Pro Mode comes with new instruments and new accessories, the most notable of which is a new MIDI interface. For people that already have synth drums or keyboards with a MIDI output, this will allow those owners to plug their instrument into the interface, which then plugs into their console. In other words, you can use your real synth drum or keyboard to play Rock Band 3. For people that don’t want to upgrade to entirely new instruments but are still interested in the Pro Mode, various options are available. Drummers, for example, can simply purchase additional accessories in the form of extra high hats and cymbals that can plug into an existing Rock Band drum kit and allow them to play the drums in Pro Mode.
Harmonix has finally managed to bridge the gap between a game and a legitimate learning tool. They have taken the fun, flamboyancy and constant personal feedback of video games and combined them with actual musical instruction. The higher minded critics of rhythm games who claimed “You should just play a real guitar” as a criticism of the genre now have nothing to fall back on.
Partying With Mario
When describing the overhauled group play mechanics, John Drake of Harmonix invoked the phrase: “It’s like Rock Band meets Mario Party”.
This is in reference to the fact that Harmonix has recognized the series’ popularity in party settings and has reworked mechanics to ensure that in a spontaneous—and potentially embarrassing—social setting, things go much more smoothly. Players are no longer limited to simple Quick Play mode, as “mini—quests” can be created for the evening, ranging from touring the East Coast of America to going on the first leg of a World Tour.
The big new development is a concept Harmonix refers to as the “Overshell”, which as individual interface for each player. In previous games, one player was the agreed upon leader, but any player could still use their instrument actively. In practice this meant that when a band leader was in the middle of choosing a song, a new, excited drummer could sit down, happily whack at away at the drum pads to get a feel for them and inadvertently kick the entire group back out into the main menu during his warm up. Now with the Overshell, everyone has their own menu available for tweaking, at any time, even during the middle of a song, and it has no impact on what others are doing.
For the first time in Rock Band, Harmonix is finally taking a page from its competitor, last year’s Guitar Hero 5, and including new features such as drop—in/drop—out options for players during songs, so that people can switch in and out of instruments without having to hold up a song for everyone else. They can also now change the difficulty on songs on the fly, another feature from Guitar Hero 5. Setlist creation has also been introduced into the game, so that players can create and save their favourite songs, and even compile new setlists on the official Rock Band website to send to their consoles for play when they get home from work. Even the filtering system has been upgraded to include multiple options so that players can perform specific searches such as songs only from Rock Band 2 that are from the 80’s in the Metal genre, and are short songs.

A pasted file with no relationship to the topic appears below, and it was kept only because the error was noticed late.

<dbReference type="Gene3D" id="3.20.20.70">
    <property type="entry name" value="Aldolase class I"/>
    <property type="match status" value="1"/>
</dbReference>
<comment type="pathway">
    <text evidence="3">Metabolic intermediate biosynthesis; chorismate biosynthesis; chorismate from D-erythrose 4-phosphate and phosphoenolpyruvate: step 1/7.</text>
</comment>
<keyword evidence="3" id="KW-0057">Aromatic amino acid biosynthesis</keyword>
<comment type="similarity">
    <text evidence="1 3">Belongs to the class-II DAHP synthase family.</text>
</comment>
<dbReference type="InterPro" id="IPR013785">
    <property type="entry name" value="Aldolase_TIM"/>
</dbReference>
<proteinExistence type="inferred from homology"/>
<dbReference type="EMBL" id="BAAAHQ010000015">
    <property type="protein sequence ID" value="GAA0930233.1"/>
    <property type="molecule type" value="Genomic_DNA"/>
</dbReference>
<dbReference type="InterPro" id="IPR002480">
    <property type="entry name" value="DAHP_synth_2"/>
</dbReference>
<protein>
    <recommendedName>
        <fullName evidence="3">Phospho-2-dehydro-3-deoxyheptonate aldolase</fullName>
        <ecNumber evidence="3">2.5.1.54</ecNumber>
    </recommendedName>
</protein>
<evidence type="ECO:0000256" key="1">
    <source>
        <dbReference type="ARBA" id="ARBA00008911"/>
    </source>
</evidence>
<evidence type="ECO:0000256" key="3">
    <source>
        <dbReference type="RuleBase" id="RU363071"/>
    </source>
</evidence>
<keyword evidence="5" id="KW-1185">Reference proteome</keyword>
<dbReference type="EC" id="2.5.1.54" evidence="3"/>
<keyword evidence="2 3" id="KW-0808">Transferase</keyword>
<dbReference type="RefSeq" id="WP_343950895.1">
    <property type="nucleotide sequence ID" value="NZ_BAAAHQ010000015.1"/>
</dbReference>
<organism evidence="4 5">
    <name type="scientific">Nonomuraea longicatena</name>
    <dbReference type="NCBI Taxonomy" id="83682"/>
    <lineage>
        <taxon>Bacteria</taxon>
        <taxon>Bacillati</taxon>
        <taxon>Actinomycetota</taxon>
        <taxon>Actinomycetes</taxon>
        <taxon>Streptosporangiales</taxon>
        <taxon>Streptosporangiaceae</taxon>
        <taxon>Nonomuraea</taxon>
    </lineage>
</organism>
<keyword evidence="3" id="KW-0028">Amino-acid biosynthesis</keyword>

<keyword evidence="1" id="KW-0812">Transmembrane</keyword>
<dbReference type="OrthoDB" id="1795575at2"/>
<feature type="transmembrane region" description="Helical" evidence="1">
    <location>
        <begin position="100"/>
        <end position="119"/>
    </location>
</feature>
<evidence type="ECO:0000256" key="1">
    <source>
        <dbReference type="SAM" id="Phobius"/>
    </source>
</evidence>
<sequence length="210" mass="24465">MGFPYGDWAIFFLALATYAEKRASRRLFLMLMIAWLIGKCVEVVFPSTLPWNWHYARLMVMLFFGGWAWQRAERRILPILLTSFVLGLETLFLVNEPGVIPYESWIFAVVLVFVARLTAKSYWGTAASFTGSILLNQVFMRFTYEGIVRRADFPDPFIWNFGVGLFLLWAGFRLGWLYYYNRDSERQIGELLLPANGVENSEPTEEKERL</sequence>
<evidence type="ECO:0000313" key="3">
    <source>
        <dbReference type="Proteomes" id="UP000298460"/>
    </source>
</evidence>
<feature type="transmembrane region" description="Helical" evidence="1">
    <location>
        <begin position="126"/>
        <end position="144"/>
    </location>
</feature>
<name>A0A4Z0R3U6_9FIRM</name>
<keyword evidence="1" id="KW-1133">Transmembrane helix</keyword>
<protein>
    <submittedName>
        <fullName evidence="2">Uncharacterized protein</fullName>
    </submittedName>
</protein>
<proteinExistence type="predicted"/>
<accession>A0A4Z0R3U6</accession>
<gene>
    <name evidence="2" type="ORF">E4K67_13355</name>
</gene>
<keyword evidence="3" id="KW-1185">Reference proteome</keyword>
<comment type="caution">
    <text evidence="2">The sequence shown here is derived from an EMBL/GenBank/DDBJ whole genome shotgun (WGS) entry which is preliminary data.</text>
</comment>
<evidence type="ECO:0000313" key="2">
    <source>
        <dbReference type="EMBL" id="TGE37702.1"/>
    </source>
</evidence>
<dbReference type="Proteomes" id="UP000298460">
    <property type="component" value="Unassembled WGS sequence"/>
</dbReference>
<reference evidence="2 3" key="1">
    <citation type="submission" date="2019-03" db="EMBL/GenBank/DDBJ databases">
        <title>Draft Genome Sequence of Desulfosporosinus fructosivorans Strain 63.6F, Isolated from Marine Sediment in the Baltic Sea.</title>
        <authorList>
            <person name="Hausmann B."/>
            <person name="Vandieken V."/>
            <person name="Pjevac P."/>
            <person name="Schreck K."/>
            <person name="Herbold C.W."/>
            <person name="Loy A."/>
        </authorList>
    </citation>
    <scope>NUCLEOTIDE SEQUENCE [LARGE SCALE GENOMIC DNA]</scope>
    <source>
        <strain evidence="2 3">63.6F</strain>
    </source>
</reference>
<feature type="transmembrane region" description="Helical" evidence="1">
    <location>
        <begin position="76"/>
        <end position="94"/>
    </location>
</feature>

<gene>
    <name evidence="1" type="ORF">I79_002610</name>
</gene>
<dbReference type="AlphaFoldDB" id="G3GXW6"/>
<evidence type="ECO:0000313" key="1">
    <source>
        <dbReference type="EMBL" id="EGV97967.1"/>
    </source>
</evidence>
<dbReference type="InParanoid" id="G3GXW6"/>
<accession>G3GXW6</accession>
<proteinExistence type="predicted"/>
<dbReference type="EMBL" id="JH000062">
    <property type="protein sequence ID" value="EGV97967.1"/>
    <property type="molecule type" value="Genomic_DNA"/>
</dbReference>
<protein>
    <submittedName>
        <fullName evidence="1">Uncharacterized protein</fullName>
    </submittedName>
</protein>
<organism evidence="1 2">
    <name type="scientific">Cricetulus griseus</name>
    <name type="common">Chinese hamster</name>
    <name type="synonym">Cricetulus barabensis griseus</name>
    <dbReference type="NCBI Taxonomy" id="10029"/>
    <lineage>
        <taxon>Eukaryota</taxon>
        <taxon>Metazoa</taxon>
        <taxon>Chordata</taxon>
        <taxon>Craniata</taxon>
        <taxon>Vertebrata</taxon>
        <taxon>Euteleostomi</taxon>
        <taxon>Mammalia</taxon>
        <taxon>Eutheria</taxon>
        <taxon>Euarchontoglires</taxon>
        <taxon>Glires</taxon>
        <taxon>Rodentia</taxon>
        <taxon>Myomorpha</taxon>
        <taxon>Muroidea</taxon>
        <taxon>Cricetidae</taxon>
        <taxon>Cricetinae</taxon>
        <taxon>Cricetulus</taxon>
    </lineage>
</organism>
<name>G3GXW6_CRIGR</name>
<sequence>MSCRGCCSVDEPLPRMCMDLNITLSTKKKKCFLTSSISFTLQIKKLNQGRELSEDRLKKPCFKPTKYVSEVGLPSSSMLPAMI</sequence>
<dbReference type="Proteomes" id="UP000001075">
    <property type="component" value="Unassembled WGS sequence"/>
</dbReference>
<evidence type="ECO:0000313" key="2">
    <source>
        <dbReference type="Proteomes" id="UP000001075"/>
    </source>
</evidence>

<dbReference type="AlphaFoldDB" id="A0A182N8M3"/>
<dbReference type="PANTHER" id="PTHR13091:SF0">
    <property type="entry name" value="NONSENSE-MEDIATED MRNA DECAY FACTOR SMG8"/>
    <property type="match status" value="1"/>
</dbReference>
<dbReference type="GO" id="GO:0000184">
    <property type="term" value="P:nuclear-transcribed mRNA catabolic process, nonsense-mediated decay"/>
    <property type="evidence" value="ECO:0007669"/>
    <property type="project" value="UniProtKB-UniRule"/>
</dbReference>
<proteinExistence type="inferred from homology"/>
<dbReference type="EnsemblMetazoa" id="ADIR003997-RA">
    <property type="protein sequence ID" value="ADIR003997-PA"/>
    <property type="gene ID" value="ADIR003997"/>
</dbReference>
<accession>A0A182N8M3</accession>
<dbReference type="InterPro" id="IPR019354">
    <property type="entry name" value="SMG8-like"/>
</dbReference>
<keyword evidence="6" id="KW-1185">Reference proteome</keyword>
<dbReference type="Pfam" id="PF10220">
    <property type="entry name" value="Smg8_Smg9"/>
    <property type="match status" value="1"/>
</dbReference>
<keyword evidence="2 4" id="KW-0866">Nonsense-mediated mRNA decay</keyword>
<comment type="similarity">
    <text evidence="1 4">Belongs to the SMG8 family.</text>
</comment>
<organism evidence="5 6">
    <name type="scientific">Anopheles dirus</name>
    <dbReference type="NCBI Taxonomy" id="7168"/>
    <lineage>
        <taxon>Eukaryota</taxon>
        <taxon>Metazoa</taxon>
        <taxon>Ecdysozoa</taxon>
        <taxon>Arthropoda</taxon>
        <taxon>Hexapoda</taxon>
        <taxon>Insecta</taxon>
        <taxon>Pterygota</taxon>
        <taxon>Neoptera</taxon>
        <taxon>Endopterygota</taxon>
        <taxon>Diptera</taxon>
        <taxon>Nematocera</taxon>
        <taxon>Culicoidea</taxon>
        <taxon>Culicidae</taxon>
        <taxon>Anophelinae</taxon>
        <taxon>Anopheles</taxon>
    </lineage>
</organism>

The campaign mode of Rock Band 3 has also been given a major re—tooling. The game is still the story about your created band rising up from nothing to fame and fortune, but this time out, much more emphasis is being placed on “bonding” with your band. In addition to a new art direction, the expected new outfits and other customization options, players will now see their band in small cinematics such as getting their first van, practicing before a performance or wandering the streets. Now, no matter where players go, be it a settings menu or song selection screen, their created band is always visible in the background, not just during performances.
The lengthy traditional campaign has now also been restructured. Every instrument has a wealth of individual challenges to meet, rather than an overarching goal of simply playing all the songs repeatedly to get to a final concert. The new goal with these challenges is to help those players that wish to improve their game do so in a meaningful way, with measurable progression. When combined with all instruments, John Drake claimed that there are hundreds of these personal and band challenges available.
The Future of Rock
There’s still no release date on Rock Band 3 other than a nebulous “Holidays 2010” estimate, but the pricing on a new game with keyboard peripheral has already been confirmed at $130. That still leaves Harmonix with a few months to polish and optimize as well address concerns from some fans of the game over noticed omissions. For example, while the guitar is clearly geared up for Pro Mode, there hasn’t been much talk of the same for the Bass Guitar, which is a four—string, rather than six—stringed instrument. Eagle—eyed fans have also noticed that in “full” bands with up to seven players in demonstrations, the vocalists are no longer being scored or adding to the total band score, which leaves some worried that singers are getting the short end of the stick on this iteration.
One thing is for sure certain, however. While there may have been a slump in the sales of rhythm games last year, it’s unlikely that the genre is going to just die. New instruments and modes keep Rock Band 3 infused with enough freshness to attract its fans all over again, and efforts like Harmonix’s other title, Dance Central are poised to pull in many, many more.
Rock n’ roll will never die—it’ll just go classic.